When Radio Northsea International began on the 23rd January 1970 it broadcast from a number of different Medium wave frequencies before finally settling on 220m. But its shortwave transmissions were always either 31m or 49m or both. The station closed on the 24th September 1970 and returned 19th January 1971. Within a few months the RNI “World Service” added to the one hour A J Beirens Northsea goes DX  shows on shortwave and began broadcasting in English all day every Sunday 9am to 7pm on 31m/49m with different programming to the daytime Medium Wave output (which was usually in Dutch). 

I recorded a number of the Northsea goes DX shows that featured A J. Beirens’  histories of earlier offshore stations along with airchecks. I also recorded some of the other shows broadcast by RNI on shortwave in English on Sunday mornings/afternoons until the SW signal began to fade. Of course the contents of those reels were mostly wiped when I became a musical snob and decided I preferred 1970s Radio Caroline “album” output rather than early 1970s RNI Europop. 

I have posted this short RNI World Service recording previously but I still find it interesting. Mike Ross (real name Colin Novelle) appeared on RNI on and off between September 1970 and January 1974. Sadly he died in 2017 aged 70. 

This RNI World Service recording from 14th November 1971 of Jane Ballantyne (her only live broadcast from the Mebo 2 unless you know otherwise) is longer than the version currently available to download at the Azanorak site. She had a great radio voice and an engaging personality. It’s a shame her stay on the Mebo 2 was so short.

RNI World Service

May 1, 2016


Radio Northsea International broadcast from International waters via the Mebo 2 from early 1970 until August 1974 (with a break between September 1970 and January 1971) on a variety of Medium wave frequencies at first before settling on 220m. They also broadcast on FM to Holland and often on 49m and 31m shortwave to the rest of the world. Interestingly, in 1971 and 1972 the daytime shortwave broadcasts on Sundays were in English supplied by the DJs on board, whilst 220m medium wave carried Dutch programming, only some of which was live. The rest of the Dutch daytime shows consisted of tape recordings prepared earlier on land as often happened with Radio Veronica. Evenings on 220m Medium wave usually reverted to live English speaking DJs from 7pm or 8pm onwards.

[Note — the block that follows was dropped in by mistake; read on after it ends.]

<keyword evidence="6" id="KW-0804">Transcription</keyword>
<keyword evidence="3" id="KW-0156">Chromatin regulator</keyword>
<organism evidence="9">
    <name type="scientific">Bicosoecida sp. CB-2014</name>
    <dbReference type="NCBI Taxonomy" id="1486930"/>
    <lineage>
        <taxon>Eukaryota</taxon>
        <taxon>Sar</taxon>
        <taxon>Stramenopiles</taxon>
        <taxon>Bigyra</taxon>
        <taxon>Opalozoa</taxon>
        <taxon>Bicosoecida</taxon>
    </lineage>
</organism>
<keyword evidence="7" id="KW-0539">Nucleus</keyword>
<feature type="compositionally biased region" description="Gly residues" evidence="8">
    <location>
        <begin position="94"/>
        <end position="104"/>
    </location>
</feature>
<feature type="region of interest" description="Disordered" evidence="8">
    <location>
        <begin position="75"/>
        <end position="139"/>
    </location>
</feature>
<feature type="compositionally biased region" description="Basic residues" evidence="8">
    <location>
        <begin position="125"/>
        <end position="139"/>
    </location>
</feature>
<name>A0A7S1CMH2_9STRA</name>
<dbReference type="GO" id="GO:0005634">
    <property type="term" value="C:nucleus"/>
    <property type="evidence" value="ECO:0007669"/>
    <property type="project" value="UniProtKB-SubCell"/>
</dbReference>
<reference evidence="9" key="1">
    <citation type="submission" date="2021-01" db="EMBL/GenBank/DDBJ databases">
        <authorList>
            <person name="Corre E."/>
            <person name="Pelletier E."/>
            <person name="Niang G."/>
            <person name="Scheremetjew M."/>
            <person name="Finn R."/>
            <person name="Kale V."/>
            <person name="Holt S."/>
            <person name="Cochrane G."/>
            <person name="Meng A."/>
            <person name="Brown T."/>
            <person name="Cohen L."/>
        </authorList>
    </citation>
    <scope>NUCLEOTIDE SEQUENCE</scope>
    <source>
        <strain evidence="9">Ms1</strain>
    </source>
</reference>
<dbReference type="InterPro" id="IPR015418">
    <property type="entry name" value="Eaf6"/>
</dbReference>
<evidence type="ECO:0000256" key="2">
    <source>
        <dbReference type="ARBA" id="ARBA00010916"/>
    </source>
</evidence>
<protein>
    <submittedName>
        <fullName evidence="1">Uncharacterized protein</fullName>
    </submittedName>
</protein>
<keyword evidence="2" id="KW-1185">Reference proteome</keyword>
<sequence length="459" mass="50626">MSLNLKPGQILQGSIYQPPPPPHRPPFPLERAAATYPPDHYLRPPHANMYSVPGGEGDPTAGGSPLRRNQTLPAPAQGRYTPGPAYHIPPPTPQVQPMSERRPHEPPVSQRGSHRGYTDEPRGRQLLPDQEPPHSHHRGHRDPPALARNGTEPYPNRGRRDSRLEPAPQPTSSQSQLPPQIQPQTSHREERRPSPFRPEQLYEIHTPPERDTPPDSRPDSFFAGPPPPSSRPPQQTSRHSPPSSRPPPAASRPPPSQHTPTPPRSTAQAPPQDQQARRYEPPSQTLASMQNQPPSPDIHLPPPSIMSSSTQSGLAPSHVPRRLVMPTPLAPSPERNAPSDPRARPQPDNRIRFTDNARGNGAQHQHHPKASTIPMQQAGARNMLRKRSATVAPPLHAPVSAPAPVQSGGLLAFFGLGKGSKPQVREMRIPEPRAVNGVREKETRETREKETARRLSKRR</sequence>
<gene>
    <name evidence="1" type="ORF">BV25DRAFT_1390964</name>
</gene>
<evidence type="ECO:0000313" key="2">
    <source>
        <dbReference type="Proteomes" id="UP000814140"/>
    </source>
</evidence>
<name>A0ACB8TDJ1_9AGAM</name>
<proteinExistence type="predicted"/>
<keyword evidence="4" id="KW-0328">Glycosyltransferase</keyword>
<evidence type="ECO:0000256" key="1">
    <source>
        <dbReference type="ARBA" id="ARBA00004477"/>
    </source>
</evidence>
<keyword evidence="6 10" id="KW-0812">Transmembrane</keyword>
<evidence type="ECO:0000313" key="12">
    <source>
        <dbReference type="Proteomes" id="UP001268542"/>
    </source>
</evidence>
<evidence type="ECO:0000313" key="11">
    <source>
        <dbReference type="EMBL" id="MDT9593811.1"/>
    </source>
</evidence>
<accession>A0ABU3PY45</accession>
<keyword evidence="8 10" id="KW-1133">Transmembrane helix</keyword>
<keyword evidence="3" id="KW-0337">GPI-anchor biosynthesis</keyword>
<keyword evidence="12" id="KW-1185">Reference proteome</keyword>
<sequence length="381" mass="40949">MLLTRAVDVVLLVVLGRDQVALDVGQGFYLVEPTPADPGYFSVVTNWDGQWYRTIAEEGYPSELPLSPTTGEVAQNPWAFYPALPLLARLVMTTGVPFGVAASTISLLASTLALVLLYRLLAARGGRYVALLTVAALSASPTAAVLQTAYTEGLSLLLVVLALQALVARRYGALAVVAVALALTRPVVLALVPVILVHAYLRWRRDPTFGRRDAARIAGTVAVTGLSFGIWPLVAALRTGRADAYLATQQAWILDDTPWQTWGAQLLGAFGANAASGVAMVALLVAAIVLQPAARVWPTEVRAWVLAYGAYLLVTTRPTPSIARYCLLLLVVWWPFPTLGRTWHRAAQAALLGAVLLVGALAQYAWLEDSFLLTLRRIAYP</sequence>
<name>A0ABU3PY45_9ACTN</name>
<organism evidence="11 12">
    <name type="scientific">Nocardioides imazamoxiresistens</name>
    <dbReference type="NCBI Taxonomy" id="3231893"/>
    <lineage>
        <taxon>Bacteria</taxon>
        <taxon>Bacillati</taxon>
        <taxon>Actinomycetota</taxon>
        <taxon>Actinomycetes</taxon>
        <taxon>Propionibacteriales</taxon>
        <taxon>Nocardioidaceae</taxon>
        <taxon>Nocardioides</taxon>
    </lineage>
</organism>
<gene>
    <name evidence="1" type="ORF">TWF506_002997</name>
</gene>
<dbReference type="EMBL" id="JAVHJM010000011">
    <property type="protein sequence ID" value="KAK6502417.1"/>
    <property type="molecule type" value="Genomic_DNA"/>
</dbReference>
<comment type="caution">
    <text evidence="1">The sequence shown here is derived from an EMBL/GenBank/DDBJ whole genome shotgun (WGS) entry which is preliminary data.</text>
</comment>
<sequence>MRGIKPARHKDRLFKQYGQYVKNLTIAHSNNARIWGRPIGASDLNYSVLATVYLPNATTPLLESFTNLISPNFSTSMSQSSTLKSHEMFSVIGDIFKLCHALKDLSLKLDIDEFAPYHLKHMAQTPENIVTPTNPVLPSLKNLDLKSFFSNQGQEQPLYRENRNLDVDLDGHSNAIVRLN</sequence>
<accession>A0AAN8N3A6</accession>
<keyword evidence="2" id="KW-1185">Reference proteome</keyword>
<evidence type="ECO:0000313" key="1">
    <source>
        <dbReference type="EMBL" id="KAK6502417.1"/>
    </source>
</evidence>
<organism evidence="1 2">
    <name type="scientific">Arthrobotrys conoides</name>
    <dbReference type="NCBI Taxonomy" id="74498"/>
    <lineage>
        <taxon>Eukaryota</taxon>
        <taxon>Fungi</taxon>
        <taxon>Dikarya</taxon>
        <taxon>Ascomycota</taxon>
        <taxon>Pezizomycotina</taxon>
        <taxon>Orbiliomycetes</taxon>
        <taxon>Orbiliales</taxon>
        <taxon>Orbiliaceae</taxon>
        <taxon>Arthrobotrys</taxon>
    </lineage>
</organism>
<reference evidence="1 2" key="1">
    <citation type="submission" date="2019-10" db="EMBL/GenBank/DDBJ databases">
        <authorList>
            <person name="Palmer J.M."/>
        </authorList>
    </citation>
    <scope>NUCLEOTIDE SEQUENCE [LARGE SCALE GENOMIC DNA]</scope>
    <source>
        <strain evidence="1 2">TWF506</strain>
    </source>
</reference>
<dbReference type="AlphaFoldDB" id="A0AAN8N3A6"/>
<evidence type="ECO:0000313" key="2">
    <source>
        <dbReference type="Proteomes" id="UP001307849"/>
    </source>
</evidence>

There are many many hours of recordings of RNI available around the Interwebs. If you click here or click the image below you can hear a recording of A.J. Bierens on RNI on Shortwave that I made on my (t)rusty Philips reel to reel tape recorder on a Sunday morning circa 1971/1972.


After August 1974 The Mebo 11 moved to the Mediterranean Sea and apparently ended it’s days being “used as target practice by the Libyan Navy in the 1980s and sunk in the Gulf of Sidra”.


Feb 1, 2014

Radio Caroline Poster

RNI Poster

Sometimes a certain song becomes indelibly attached to a time/place/person. Listening to The Buoys with “Give up your guns” and I’m propelled back to the summer of 1972 (for 4.05 minutes anyway). The outro/instrumental is the best part. Actually a lot of of the songs on this chart stick in my mind. Do you remember “We’re on our way” by Chris Hodge ?? I took my little russian portable radio (with its cute leather case) everywhere I went back then.